Same-sex marriage was only legalised in Bermuda in May this year.
Michaela Morgan

6 Nov 2017 - 3:38 PM  UPDATED 6 Nov 2017 - 3:42 PM

Just months after same-sex marriage was legalised in Bermuda, the country’s government has unveiled a new bill that could replace same-sex marriage with a domestic partnership arrangement, the Royal Gazette reports.

Walton Brown—the Minister of Home Affairs—said the topic of same-sex marriage has been “a prolonged matter of great division in our country.”

Brown is seeking feedback on a new bill that would halt same-sex marriages in Bermuda.

“The purpose of this public consultation period is to gain feedback from the public on the current draft Bill regarding domestic partnerships and answer any questions that anyone might have,” he said.

“Stakeholder groups have already been informed as we seek to move forward in a collaborative way.”

Bermuda voted in a referendum on same-sex marriage in 2016 with the final count showing 69 per cent of those who voted were against same-sex marriage and 63 per cent were against civil unions.

However, the referendum was deemed invalid because less than 50 per cent of the electorate turned up to the polls.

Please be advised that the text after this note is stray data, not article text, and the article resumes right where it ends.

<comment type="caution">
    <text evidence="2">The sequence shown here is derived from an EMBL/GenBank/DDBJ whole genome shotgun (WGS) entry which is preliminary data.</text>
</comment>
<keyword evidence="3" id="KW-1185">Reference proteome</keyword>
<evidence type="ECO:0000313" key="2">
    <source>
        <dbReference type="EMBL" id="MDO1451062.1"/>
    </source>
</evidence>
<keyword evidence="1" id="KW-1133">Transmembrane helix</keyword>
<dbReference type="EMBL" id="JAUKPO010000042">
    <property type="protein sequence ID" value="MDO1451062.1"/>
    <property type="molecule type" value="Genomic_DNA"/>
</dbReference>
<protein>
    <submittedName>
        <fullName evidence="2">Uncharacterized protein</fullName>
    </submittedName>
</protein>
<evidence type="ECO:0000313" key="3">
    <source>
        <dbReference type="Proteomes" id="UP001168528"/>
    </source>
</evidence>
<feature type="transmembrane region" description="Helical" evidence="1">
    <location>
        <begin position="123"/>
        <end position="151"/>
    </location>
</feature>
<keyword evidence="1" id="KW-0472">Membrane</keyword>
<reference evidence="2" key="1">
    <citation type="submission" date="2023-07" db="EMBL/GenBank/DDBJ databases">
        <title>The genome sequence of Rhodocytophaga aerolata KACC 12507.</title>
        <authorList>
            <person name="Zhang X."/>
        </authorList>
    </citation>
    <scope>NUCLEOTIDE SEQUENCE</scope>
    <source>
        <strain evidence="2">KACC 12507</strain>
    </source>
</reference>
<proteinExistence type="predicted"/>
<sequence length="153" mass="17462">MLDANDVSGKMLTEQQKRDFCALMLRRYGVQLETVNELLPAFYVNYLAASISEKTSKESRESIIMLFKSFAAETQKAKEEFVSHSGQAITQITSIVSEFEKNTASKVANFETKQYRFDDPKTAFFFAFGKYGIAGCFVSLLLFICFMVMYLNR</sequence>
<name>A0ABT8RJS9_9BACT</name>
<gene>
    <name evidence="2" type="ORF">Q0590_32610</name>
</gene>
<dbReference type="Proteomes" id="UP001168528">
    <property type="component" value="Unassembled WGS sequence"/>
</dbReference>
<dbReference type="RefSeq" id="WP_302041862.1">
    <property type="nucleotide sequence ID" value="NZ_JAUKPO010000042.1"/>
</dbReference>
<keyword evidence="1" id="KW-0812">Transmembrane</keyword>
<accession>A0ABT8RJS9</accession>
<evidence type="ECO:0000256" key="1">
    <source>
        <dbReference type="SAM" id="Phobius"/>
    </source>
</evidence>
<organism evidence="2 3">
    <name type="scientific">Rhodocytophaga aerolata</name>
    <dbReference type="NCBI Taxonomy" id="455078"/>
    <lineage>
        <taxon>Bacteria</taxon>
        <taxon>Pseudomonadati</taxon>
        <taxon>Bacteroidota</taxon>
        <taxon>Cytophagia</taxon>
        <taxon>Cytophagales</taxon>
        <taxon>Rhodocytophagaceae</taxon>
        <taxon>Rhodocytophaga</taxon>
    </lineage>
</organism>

Same-sex marriage was then legalised in 2017 following a landmark Supreme Court case lodged by Winston Godwin and his Canadian fiancé Greg DeRoche.

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The first same-sex wedding in Bermuda took place in June between Bermudian lawyer Julia Saltus and her fiancée, Judith Aidoo. 

The Bermuda government says the new bill will “essentially replace same-sex marriage with a domestic partnership arrangement which can be entered into by both same-sex and heterosexual couples.”

“It should be noted that all same-sex couples who are already married will not have this designation taken away from them.”

The two-week consultation period on the bill ends on November 15.

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